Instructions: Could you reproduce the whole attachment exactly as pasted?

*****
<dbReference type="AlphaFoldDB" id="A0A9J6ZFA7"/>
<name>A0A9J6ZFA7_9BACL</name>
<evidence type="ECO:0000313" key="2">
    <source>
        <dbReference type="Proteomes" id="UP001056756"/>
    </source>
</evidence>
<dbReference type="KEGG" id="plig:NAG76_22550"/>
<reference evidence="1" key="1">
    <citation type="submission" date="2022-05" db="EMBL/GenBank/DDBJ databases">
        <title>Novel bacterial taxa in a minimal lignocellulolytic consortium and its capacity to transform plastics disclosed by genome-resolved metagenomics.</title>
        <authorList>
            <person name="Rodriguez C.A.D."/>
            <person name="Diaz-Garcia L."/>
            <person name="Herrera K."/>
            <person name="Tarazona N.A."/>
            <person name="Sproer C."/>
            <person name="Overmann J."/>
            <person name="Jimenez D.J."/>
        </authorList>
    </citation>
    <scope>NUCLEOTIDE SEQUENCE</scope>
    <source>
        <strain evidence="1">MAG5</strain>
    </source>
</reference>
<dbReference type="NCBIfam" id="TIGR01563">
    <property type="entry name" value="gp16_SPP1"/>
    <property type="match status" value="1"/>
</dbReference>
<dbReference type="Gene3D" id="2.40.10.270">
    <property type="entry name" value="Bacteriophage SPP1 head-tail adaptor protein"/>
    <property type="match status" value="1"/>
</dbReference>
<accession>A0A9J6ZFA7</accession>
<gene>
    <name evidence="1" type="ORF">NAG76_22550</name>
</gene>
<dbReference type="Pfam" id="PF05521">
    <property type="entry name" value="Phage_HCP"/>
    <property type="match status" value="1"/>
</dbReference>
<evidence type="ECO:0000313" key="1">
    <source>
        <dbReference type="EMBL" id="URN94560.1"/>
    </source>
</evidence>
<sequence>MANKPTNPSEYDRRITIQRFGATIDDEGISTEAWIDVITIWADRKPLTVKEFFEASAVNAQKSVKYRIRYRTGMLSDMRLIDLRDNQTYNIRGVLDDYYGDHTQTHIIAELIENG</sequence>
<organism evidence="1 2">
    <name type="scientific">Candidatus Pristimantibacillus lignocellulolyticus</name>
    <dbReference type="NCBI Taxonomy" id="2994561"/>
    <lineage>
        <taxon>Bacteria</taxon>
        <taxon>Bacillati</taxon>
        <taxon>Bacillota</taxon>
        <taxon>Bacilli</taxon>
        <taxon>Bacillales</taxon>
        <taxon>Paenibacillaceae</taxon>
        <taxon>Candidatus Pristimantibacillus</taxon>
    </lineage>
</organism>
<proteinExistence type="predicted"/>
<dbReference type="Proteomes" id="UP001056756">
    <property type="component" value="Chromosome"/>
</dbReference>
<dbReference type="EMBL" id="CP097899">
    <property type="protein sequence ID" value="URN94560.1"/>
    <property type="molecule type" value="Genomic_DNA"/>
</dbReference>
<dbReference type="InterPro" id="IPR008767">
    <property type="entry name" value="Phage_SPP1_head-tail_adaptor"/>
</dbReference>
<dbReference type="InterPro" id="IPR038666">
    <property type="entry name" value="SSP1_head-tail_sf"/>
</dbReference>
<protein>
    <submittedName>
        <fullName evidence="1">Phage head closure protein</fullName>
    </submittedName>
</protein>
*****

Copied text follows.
<dbReference type="AlphaFoldDB" id="A0A9J6ZFA7"/>
<name>A0A9J6ZFA7_9BACL</name>
<evidence type="ECO:0000313" key="2">
    <source>
        <dbReference type="Proteomes" id="UP001056756"/>
    </source>
</evidence>
<dbReference type="KEGG" id="plig:NAG76_22550"/>
<reference evidence="1" key="1">
    <citation type="submission" date="2022-05" db="EMBL/GenBank/DDBJ databases">
        <title>Novel bacterial taxa in a minimal lignocellulolytic consortium and its capacity to transform plastics disclosed by genome-resolved metagenomics.</title>
        <authorList>
            <person name="Rodriguez C.A.D."/>
            <person name="Diaz-Garcia L."/>
            <person name="Herrera K."/>
            <person name="Tarazona N.A."/>
            <person name="Sproer C."/>
            <person name="Overmann J."/>
            <person name="Jimenez D.J."/>
        </authorList>
    </citation>
    <scope>NUCLEOTIDE SEQUENCE</scope>
    <source>
        <strain evidence="1">MAG5</strain>
    </source>
</reference>
<dbReference type="NCBIfam" id="TIGR01563">
    <property type="entry name" value="gp16_SPP1"/>
    <property type="match status" value="1"/>
</dbReference>
<dbReference type="Gene3D" id="2.40.10.270">
    <property type="entry name" value="Bacteriophage SPP1 head-tail adaptor protein"/>
    <property type="match status" value="1"/>
</dbReference>
<accession>A0A9J6ZFA7</accession>
<gene>
    <name evidence="1" type="ORF">NAG76_22550</name>
</gene>
<dbReference type="Pfam" id="PF05521">
    <property type="entry name" value="Phage_HCP"/>
    <property type="match status" value="1"/>
</dbReference>
<evidence type="ECO:0000313" key="1">
    <source>
        <dbReference type="EMBL" id="URN94560.1"/>
    </source>
</evidence>
<sequence>MANKPTNPSEYDRRITIQRFGATIDDEGISTEAWIDVITIWADRKPLTVKEFFEASAVNAQKSVKYRIRYRTGMLSDMRLIDLRDNQTYNIRGVLDDYYGDHTQTHIIAELIENG</sequence>
<organism evidence="1 2">
    <name type="scientific">Candidatus Pristimantibacillus lignocellulolyticus</name>
    <dbReference type="NCBI Taxonomy" id="2994561"/>
    <lineage>
        <taxon>Bacteria</taxon>
        <taxon>Bacillati</taxon>
        <taxon>Bacillota</taxon>
        <taxon>Bacilli</taxon>
        <taxon>Bacillales</taxon>
        <taxon>Paenibacillaceae</taxon>
        <taxon>Candidatus Pristimantibacillus</taxon>
    </lineage>
</organism>
<proteinExistence type="predicted"/>
<dbReference type="Proteomes" id="UP001056756">
    <property type="component" value="Chromosome"/>
</dbReference>
<dbReference type="EMBL" id="CP097899">
    <property type="protein sequence ID" value="URN94560.1"/>
    <property type="molecule type" value="Genomic_DNA"/>
</dbReference>
<dbReference type="InterPro" id="IPR008767">
    <property type="entry name" value="Phage_SPP1_head-tail_adaptor"/>
</dbReference>
<dbReference type="InterPro" id="IPR038666">
    <property type="entry name" value="SSP1_head-tail_sf"/>
</dbReference>
<protein>
    <submittedName>
        <fullName evidence="1">Phage head closure protein</fullName>
    </submittedName>
</protein>